Strong storms across Carolinas this week could bring flooding, 50 mph winds, frequent lightning
The Carolinas are expected to get a drenching this week as thunderstorms and heavy rain showers move in.
Those storms will bring with them the possibility of flooding, 50 mph wind gusts, frequent lightning, hail and other hazards, the National Weather Service said on Sunday.
In a series of hazardous weather outlooks issued on Sunday for areas across North and South Carolina and into Virginia, the weather service forecast very heavy rain and local flooding, with strong storms reaching wind speeds of 50 mph and frequent lightning.
Periods of showers and thunderstorms from Monday through Saturday were expected to bring locally heavy rainfall that could cause flooding.
Most of the storms will begin in the afternoon and evening, the weather service said.
The storm system is the result of a deep upper low-pressure area lingering across the mid-Atlantic region, the weather service said.
The Nation Weather Service office in Newport/Morehead City said eastern North Carolina could see as much as 6 inches of rain, especially in coastal areas.
North Carolina Emergency Management warned on Sunday that the heaviest rain was expected from Monday through Wednesday, with flash flooding a threat for southeast and central North Carolina on Monday and Tuesday.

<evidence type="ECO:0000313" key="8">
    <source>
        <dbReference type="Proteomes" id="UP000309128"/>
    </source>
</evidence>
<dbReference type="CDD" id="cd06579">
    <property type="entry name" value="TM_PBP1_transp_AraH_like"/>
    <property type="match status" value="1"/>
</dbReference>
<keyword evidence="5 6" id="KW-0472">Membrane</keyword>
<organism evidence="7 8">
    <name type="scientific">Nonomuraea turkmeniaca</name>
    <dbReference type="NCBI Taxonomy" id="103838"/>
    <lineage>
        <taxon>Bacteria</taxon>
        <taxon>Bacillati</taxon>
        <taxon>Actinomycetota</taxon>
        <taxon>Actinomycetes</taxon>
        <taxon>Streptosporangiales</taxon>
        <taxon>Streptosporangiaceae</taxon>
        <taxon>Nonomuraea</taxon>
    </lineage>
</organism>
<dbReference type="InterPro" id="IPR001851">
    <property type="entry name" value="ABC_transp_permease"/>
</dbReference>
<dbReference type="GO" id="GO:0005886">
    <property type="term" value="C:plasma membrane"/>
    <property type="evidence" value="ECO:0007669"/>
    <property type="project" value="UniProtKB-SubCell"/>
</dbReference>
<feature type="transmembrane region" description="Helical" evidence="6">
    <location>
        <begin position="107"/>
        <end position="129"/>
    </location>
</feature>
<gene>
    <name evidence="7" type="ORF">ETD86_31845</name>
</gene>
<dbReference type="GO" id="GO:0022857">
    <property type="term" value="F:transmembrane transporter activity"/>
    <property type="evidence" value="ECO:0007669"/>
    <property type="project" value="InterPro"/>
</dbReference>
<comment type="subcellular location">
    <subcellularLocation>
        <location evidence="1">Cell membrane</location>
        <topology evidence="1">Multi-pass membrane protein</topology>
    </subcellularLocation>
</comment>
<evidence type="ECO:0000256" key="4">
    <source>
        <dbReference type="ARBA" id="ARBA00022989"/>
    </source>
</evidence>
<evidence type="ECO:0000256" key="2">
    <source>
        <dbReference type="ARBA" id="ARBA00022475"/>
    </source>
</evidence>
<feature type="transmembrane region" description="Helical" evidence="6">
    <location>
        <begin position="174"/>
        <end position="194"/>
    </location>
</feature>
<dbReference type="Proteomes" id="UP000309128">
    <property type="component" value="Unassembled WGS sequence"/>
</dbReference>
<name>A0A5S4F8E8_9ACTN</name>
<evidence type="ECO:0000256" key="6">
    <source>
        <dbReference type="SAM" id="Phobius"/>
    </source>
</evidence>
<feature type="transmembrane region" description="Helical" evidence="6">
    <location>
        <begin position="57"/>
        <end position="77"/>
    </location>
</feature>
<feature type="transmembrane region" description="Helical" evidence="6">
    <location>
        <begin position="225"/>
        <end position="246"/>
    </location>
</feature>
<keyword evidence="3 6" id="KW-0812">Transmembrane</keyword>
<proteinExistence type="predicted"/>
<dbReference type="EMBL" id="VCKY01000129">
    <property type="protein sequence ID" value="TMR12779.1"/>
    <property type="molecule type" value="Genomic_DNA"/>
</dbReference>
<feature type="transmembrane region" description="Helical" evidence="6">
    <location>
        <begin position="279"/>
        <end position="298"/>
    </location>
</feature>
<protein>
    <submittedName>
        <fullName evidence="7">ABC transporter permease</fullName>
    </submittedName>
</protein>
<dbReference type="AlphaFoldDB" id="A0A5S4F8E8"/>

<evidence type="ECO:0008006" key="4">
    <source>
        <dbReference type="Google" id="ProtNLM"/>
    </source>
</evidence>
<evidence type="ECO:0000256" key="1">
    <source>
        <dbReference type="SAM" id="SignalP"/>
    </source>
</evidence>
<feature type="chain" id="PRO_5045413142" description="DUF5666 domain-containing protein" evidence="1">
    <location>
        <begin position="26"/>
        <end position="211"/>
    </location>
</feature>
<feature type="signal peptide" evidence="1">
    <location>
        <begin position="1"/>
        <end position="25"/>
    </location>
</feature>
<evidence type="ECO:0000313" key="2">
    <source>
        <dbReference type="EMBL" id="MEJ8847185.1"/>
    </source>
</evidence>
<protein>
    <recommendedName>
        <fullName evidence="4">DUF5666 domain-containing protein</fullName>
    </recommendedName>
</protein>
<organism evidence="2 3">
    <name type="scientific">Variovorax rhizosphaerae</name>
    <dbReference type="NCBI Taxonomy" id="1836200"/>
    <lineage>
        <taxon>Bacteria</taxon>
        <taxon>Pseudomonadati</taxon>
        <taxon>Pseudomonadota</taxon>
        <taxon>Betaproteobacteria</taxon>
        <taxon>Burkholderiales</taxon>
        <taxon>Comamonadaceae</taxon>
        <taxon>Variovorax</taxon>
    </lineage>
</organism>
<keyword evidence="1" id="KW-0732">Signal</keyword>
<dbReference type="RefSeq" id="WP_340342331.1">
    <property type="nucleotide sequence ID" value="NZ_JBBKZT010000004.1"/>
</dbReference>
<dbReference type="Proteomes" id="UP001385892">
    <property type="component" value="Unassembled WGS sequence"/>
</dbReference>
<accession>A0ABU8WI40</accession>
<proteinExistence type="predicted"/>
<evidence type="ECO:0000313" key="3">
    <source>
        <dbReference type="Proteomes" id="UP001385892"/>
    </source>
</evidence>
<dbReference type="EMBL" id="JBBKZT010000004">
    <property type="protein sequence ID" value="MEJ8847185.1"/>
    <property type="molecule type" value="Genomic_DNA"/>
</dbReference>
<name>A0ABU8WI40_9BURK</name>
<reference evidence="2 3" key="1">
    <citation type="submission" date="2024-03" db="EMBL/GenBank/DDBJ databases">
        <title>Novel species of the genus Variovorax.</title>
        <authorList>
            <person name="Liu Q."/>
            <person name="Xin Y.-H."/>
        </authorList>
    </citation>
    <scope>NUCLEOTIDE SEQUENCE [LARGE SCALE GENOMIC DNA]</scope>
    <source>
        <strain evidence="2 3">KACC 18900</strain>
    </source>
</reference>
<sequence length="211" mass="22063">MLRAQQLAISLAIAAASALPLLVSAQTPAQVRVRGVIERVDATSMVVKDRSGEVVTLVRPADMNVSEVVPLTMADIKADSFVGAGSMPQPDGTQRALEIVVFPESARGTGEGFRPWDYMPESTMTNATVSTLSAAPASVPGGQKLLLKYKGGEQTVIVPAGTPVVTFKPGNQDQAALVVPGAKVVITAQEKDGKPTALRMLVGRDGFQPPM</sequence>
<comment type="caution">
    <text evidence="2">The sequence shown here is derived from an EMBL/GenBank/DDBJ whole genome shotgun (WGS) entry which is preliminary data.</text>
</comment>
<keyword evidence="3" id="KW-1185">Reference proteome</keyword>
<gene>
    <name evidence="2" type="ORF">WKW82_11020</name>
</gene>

Some parts of North Carolina had already gotten up to 4 inches of rain by Sunday, the weather service’s Raleigh office said.
Upstate South Carolina and the Columbia and Myrtle Beach areas’ greatest threats from storms this week will be deadly cloud-to-ground lightning, heavy rain and possibly damaging winds and large hail, the weather service said Sunday.
Ocean conditions were expected to be rough this week, with winds strengthening currents, the weather service said.
A moderate risk of rip currents was forecast up and down the coast of the Carolinas on Sunday.
“Longshore currents can sweep swimmers and surfers into rip currents, piers, jetties, and other hazardous areas. Often, if the longshore current is strong enough, it will sweep swimmers off their feet, making it difficult to return to shore,” the weather service said. “Caution should be used when in or near the water. Check with the lifeguards before entering the ocean for possible hazards you may be swept into.”
Updated July 22, 2018 01:59 PM